On the shores of Lake Erie,
most weak & most weary,
a soldier sat sunning,
returned from the wars,

    And though it were bleary,
he still could see clearly
when a bonny lass found him—
her beauty shone pure:

    “Though Darlin’, I’m dying,
your vision is blinding,
and I can’t stop from sighing
as I gaze at you,

    “So please take these roses
I plucked in old Flanders
while the gas and explosions
made mincemeat of us;—

    “They’re wilted & muddy
and some, slightly bloody,
but they’re all I can offer
as I die from my wounds”—

    She spoke not but kissed him
with ebony wisdom
embraced him & graced him
with slumber divine,

        For she was an angel
        come down to lead his soul
        to the high halls of Heaven
        and wonders of Time.

 

 

G. M. H. Thompson’s publication credits: ScifaikuestShemomBear Creek HaikuHaikuistAnti-Heroin Chic (formerly Heroin Chic), Old Red KimonoRoad Not Taken: The Journal of Formal Poetry. Let Us Go, a poem by G. M. H. Thompson, won the Winter 2016 Heart & Mind Zine Judge’s Choice award in the category of poetry.  Four of G. M. H. Thompson’s as-yet-unpublished poems will appear in the forthcoming 2016 anthology of Scurfpea Publishing.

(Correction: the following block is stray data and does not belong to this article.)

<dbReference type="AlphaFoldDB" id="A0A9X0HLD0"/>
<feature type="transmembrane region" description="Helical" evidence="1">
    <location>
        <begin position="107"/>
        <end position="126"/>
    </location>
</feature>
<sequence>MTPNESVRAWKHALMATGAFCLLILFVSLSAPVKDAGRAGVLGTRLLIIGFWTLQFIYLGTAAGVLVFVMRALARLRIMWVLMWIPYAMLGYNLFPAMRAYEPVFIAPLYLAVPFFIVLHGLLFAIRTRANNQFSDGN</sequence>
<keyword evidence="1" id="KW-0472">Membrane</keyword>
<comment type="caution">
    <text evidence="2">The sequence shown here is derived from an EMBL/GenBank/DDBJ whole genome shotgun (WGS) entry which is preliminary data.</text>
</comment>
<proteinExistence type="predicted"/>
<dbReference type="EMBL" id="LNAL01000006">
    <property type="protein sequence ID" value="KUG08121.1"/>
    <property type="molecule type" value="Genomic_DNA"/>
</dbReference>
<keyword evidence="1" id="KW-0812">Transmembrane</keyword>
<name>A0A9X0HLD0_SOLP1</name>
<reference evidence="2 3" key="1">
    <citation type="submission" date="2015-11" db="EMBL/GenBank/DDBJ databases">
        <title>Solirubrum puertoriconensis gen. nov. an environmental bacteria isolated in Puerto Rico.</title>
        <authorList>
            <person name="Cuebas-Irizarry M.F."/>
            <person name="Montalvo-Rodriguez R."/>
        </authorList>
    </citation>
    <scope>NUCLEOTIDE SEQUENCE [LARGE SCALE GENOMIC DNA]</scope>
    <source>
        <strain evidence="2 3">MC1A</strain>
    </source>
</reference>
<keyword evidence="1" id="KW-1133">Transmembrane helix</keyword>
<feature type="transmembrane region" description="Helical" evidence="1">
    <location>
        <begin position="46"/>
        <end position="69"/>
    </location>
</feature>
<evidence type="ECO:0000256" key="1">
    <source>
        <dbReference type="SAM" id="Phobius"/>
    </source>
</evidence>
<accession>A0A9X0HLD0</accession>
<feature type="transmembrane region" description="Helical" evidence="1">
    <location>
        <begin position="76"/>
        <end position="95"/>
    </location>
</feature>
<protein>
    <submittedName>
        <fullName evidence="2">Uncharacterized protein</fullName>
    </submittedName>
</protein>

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2 Responses

  1. Gleb Zavlanov

    I really enjoyed the melodious meter of the poem. Could you tell me what the foot is called? I believe Trochee but I could be mistaken. The greatest poetry is often the simplest and most compact. Well done!

    Reply
  2. G. M. H. Thompson

    Thank you– your words are very kind. It’s actually mostly in amphibrachs, which is a three-syllable foot that goes unstressed-stressed-unstressed, but the fourth line of most of the stanzas is a amphibrach followed by an iamb. Also, the third line often goes unstressed-unstressed-stressed-unstressed-unstressed-stressed-unstressed. Another way to look at it would be to say that the poem is accentual with two beats per line (in fact, that’s how I looked at it until I read a book that explained to me what an amphibrach was about two months ago (that book was ‘Measure for Measure: An Anthology of Poetic Meters’ by Everyman’s Library Pocket Poets, a surprisingly enlightening anthology of formal poetics)). The metrics are not perfect, but I constructed the poem based on a simple melody (a method I highly recommend, but it can be difficult coming up with a melody, I know) (it is somewhat difficult in places to pick out the metrics without knowing the melody) and it works well as a song, so I kept the imperfections anyway. Here is the complete metrical scheme if it interests you:

    uu/uu/u
    u/uu/u
    u/uu/u
    u/uu/

    u/uu/u
    u/uu/u
    uu/uu/u
    u/uu/

    u/uu/u
    u/uu/u
    uu/uu/u
    u/uu/

    u/uu/u
    u/uu/u
    uu/uu/u
    u/uu/

    u/uu/u
    u/uu/u
    uu/uu/u
    uu/uu/

    u/uu/u
    u/uu/u
    u/uu/u
    u/uu/

    u/uu/u
    u/u/u/
    uu//u/u
    u/uu/

    Reply

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